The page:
Lady Pendragon #1


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Lady Pendragon #1


  • Words: Matt Hawkins
  • Art: Eru
  • Inks: N/A
  • Colors: Imaginary Friends Studios
  • Story Title: N/A
  • Publisher: Top Cow/Image Comics
  • Price: $2.99
  • Release Date: Jun 11, 2008

Jennifer Drake never asked to be a leader but she finds herself in the middle of a war of survival…and it’s magic vs. technology.

There are those out there who may remember writer Matt Hawkins’ original run with his Lady Pendragon series. After years spent behind a desk instead of behind a comic book script he returns to the character for Top Cow’s "Pilot Season". For those who may not have been following – Top Cow is presenting a handful of new "first" issues and inviting readers to vote for a winner. Said winner will then get a shot at becoming an ongoing series. Is Lady Pendragon one that will be a sure-fire vote getter?

Jennifer Drake takes a little time to reflect on the events that have brought her to this place – how the sword Caliburn was found on Mars, how she pulled the sword from the stone and re-released magic into the world, how she was then forced to fight a magical war with forces of evil and eventually was given Excalibur itself, how she won that war but in way, has lost another. Now Drake finds herself the guardian of magic and a handful of followers in a world where humanity has retaken technology and is using it to beat back magic. How magic itself and anyone who uses it or befriends those who do have now become the enemy and how China has emerged to slowly conquer the world. Jennifer has managed to hold on this long but her little group is among the last hold-outs and now she might just find herself facing another war. Does she have the strength to keep going?

Despite a quite good recap of what has gone before in Hawkins’ series, it feels a little bit more difficult to get into this issue. The recap provides a lot of information but it is somehow lacking in emotional investment. I also found that I had a lot of questions about this techno-fantasy clash world that Hawkins has created and none of them were ever really answered. One of the difficulties is the fact that when Hawkins gets to the real meat of the issue he makes it almost entirely one big battle scene – and it is difficult for any writer to get good character development in battle. Likewise, the villain is more yawn inducing than threatening since he appears as merely another "iron fisted Chinese General" stereotype (and don’t think I haven’t noticed that, somehow, evil Chinese Generals have replaced evil Russian Generals as the new villainous stereotypes in a lot of media… can we stop this soon, please?) and those types of bugaboos just don’t make for great threats anymore. Most of all, Hawkins fails to make clear the stakes in this game. It is never made clear if the rest of the world has fallen under repressive rule – if so, is Drake’s group the last true freedom fighters? What are the stakes should she fail to protect her little group? Is it important the magic remain in the world? If so, why? Is there anything for Drake beyond her struggle to keep her band alive? It is hard to get emotionally invested when you do not know why you should care what happens and ultimately there is no sense of that here.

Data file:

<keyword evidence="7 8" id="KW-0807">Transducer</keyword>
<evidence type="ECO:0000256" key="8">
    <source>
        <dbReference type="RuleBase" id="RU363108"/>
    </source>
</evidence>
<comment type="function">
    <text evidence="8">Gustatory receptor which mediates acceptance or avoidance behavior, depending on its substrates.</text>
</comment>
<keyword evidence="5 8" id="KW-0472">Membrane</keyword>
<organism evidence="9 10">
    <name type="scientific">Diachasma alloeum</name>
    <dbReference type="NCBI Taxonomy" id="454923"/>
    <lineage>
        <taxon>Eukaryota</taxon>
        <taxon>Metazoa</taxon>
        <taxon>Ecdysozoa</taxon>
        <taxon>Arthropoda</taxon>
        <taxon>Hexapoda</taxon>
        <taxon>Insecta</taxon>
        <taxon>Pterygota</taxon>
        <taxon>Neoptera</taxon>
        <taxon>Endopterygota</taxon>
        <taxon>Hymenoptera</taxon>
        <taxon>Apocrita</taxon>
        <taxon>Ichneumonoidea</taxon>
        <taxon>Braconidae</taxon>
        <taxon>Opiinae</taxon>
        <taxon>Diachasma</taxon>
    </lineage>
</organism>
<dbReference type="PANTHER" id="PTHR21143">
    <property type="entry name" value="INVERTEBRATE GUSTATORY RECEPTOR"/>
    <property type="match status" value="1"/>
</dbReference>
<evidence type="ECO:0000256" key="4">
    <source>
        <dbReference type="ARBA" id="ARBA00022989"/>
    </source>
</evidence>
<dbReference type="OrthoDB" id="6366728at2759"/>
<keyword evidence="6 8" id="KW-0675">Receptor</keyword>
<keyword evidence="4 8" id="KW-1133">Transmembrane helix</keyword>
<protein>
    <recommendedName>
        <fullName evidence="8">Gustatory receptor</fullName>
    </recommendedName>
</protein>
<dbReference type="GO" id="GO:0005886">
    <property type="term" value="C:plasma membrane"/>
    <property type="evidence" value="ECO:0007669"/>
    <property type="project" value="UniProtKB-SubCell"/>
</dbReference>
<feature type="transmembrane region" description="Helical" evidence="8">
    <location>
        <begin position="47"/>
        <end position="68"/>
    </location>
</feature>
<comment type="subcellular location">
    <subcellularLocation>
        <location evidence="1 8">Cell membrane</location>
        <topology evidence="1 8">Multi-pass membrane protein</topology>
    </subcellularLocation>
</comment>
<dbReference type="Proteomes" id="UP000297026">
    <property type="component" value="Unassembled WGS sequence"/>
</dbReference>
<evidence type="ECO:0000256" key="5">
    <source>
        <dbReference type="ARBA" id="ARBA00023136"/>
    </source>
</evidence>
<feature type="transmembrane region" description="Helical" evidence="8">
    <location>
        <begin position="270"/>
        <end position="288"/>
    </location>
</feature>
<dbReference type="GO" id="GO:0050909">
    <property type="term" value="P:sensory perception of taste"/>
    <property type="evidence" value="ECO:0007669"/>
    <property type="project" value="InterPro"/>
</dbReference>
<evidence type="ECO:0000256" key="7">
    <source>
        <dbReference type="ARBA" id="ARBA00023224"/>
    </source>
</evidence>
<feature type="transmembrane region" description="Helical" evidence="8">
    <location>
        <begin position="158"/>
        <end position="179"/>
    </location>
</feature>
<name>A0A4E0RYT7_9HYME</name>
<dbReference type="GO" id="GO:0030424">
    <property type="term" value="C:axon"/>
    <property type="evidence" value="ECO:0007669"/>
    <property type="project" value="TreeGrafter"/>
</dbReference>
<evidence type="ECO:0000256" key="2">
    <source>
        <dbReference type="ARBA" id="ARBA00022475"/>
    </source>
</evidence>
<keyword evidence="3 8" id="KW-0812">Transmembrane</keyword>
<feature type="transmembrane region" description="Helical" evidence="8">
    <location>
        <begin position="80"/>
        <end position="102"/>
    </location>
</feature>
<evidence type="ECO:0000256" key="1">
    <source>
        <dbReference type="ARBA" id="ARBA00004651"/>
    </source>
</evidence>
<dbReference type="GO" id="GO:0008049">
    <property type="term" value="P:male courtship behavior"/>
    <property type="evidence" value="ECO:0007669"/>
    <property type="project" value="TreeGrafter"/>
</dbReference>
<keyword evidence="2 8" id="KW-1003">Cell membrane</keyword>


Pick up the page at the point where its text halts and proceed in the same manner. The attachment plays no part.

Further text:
The art provided by Eru is very good, however. He manages to make the chainmail outfits look good and reasonably believable and his sequence with the dragon vs. jet fighters battle is a study in action, ferocity, and beauty. His style is smooth and highly detailed and it really manages to capture a lot of the spirit of the art that often appears on fantasy book covers.

For Lady Pendragon #1 new readers may find themselves a little bit intrigued by the strong protagonist with some nicely believable problems of having leadership thrust upon her and the strong, attractive art by Eru. However, without a sense of where this comic is going and what its aims are there is little to recommend it for an ongoing.

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